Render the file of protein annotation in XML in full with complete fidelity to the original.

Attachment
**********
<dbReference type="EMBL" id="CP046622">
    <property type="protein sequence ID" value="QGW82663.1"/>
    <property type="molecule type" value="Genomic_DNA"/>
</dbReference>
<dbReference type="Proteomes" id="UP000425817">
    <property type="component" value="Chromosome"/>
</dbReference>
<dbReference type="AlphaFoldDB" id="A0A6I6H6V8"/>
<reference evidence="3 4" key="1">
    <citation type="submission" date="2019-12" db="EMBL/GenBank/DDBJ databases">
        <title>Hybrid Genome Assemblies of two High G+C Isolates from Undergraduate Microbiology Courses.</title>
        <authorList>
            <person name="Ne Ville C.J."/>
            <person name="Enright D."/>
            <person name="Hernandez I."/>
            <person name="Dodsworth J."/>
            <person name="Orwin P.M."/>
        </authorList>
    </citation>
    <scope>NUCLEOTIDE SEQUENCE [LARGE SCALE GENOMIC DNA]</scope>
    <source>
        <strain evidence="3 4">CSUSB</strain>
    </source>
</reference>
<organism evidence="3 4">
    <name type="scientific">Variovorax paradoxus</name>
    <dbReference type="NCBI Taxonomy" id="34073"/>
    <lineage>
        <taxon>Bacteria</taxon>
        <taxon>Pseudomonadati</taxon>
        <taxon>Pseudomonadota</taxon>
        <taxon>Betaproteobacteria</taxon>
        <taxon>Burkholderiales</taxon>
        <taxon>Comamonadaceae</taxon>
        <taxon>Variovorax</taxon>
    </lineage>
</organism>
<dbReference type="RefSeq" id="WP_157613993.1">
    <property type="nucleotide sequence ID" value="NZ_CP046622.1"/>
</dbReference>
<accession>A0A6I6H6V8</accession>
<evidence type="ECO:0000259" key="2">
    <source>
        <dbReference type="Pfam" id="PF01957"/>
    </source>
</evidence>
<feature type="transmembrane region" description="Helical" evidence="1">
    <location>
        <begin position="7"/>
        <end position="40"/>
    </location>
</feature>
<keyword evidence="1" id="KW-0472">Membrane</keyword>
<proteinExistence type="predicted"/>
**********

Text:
<dbReference type="EMBL" id="CP046622">
    <property type="protein sequence ID" value="QGW82663.1"/>
    <property type="molecule type" value="Genomic_DNA"/>
</dbReference>
<dbReference type="Proteomes" id="UP000425817">
    <property type="component" value="Chromosome"/>
</dbReference>
<dbReference type="AlphaFoldDB" id="A0A6I6H6V8"/>
<reference evidence="3 4" key="1">
    <citation type="submission" date="2019-12" db="EMBL/GenBank/DDBJ databases">
        <title>Hybrid Genome Assemblies of two High G+C Isolates from Undergraduate Microbiology Courses.</title>
        <authorList>
            <person name="Ne Ville C.J."/>
            <person name="Enright D."/>
            <person name="Hernandez I."/>
            <person name="Dodsworth J."/>
            <person name="Orwin P.M."/>
        </authorList>
    </citation>
    <scope>NUCLEOTIDE SEQUENCE [LARGE SCALE GENOMIC DNA]</scope>
    <source>
        <strain evidence="3 4">CSUSB</strain>
    </source>
</reference>
<organism evidence="3 4">
    <name type="scientific">Variovorax paradoxus</name>
    <dbReference type="NCBI Taxonomy" id="34073"/>
    <lineage>
        <taxon>Bacteria</taxon>
        <taxon>Pseudomonadati</taxon>
        <taxon>Pseudomonadota</taxon>
        <taxon>Betaproteobacteria</taxon>
        <taxon>Burkholderiales</taxon>
        <taxon>Comamonadaceae</taxon>
        <taxon>Variovorax</taxon>
    </lineage>
</organism>
<dbReference type="RefSeq" id="WP_157613993.1">
    <property type="nucleotide sequence ID" value="NZ_CP046622.1"/>
</dbReference>
<accession>A0A6I6H6V8</accession>
<evidence type="ECO:0000259" key="2">
    <source>
        <dbReference type="Pfam" id="PF01957"/>
    </source>
</evidence>
<feature type="transmembrane region" description="Helical" evidence="1">
    <location>
        <begin position="7"/>
        <end position="40"/>
    </location>
</feature>
<keyword evidence="1" id="KW-0472">Membrane</keyword>
<proteinExistence type="predicted"/>